In turn, Linda says that, as a CSR assigned to Bill Franklin's team, "I found that working for a family-owned firm, rather than a large firm, was a good fit for me." She points out that Bill, the agency's chairman of the board, although retired, "still comes by and asks about everyone. He cares about the workers and appreciates what they do."
Inspired by that attitude, Linda has always endeavored to do more than necessary—in true Irma fashion. "My bosses would call me a jack of all trades. I've done it all; I've even cleaned the bathroom and didn't think a thing of it." Although her title is Customer Service Agent (at one time she did hold corporate office), her length of service makes her "the old lady here, a come-to person, question answerer, who knows the history of the firm" and can chronicle the changes.
Speaking of agency leaders who hold the family name, she recalls that the current executive vice president, Paul Franklin, "was in middle school when I came, and Carlton was in high school. I saw these boys grow as persons and grow into their careers here." Cotton notes that Linda "helped to train the second generation of owners and now works for them today."
Says her stepson, David, "When it comes to her commitment to her work, I don't know of a more selfless, hard-working, loyal woman—and she does it with the biggest smile anyone has ever seen."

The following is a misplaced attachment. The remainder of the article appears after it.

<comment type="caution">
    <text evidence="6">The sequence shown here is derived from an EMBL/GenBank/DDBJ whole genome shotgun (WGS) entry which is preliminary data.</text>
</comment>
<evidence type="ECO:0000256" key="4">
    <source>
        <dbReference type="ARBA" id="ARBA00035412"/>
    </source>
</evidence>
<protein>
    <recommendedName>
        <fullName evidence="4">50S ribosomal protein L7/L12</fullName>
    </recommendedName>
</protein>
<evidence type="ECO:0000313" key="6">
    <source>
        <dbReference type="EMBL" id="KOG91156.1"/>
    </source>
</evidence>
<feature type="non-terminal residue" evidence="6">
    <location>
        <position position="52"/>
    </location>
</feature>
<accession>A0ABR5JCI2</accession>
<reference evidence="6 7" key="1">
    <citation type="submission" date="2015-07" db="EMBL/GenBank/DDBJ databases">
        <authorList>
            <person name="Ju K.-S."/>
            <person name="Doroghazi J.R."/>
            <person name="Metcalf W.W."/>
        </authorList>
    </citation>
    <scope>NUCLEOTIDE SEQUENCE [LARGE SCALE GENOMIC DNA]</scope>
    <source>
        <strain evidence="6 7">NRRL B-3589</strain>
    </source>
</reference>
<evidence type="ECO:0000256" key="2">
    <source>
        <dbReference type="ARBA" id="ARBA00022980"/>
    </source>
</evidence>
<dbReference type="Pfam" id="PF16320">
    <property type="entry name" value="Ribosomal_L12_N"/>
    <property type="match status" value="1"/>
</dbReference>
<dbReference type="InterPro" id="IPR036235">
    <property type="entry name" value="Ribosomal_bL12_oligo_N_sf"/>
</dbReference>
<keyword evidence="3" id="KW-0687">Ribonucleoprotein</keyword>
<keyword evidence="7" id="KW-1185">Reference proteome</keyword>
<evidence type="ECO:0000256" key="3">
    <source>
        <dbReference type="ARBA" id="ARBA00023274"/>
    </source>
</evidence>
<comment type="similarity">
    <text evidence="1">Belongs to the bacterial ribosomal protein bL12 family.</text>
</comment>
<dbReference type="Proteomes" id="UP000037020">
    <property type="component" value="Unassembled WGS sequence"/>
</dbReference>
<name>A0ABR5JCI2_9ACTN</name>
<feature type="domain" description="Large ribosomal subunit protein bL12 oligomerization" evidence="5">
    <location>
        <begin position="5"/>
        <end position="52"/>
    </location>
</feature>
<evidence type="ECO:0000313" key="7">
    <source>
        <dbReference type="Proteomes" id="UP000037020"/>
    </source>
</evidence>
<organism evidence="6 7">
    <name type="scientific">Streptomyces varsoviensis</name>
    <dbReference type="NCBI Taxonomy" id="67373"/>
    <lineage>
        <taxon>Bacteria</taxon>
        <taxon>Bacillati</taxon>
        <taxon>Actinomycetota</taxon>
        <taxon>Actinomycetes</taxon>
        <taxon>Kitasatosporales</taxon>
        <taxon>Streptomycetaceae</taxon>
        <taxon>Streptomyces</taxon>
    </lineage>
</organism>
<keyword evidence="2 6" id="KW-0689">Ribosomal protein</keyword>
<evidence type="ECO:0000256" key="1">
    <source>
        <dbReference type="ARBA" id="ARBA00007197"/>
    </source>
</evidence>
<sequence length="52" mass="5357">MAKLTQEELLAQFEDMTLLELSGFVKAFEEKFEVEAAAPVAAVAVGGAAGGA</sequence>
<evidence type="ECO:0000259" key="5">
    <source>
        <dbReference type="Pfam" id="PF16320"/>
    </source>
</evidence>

Both daughter Amy and David have witnessed and been inspired by that attitude in their family life with Linda and Joe. That life includes visits to their vacation home with boating, fishing and collecting shells. David's two daughters and Amy's two sons increase the level of activity.
As Linda contemplates her imminent retirement, high on the agenda is—yes—riding on the back of Joe's Harley. According to Joe, "She's an accomplished passenger, and we'll soon be taking off with another couple and touring the country for a few weeks." They've already previewed this adventure with a trip to Canada and back.
Community activities include occasional involvement with a Harley owners group and the Shrine.
Winning the Irma Award for Lifetime Achievement seems to be a fitting end to a career that has focused on service in any area where it is needed. And as Linda Gillespie remembers the person for whom the Lifetime Achievement Award is named, she says, "I am humbled to be chosen for an award named for such a marvelous person."
Rough Notes magazine is proud to join the Florida Association of Insurance Agents in presenting the award to Linda.
The Irma Platt Award is not limited to residents of Florida. Members of the insurance industry throughout the United States can nominate persons whom they deem deserving of the award, which is given only if there is a qualified candidate.
For more information or to receive a nomination form, contact Tom Cotton at firstname.lastname@example.org.
Alice Ashby Roettger is a freelance writer based Indianapolis, Indiana, and serves as an editorial assistant for Rough Notes magazine.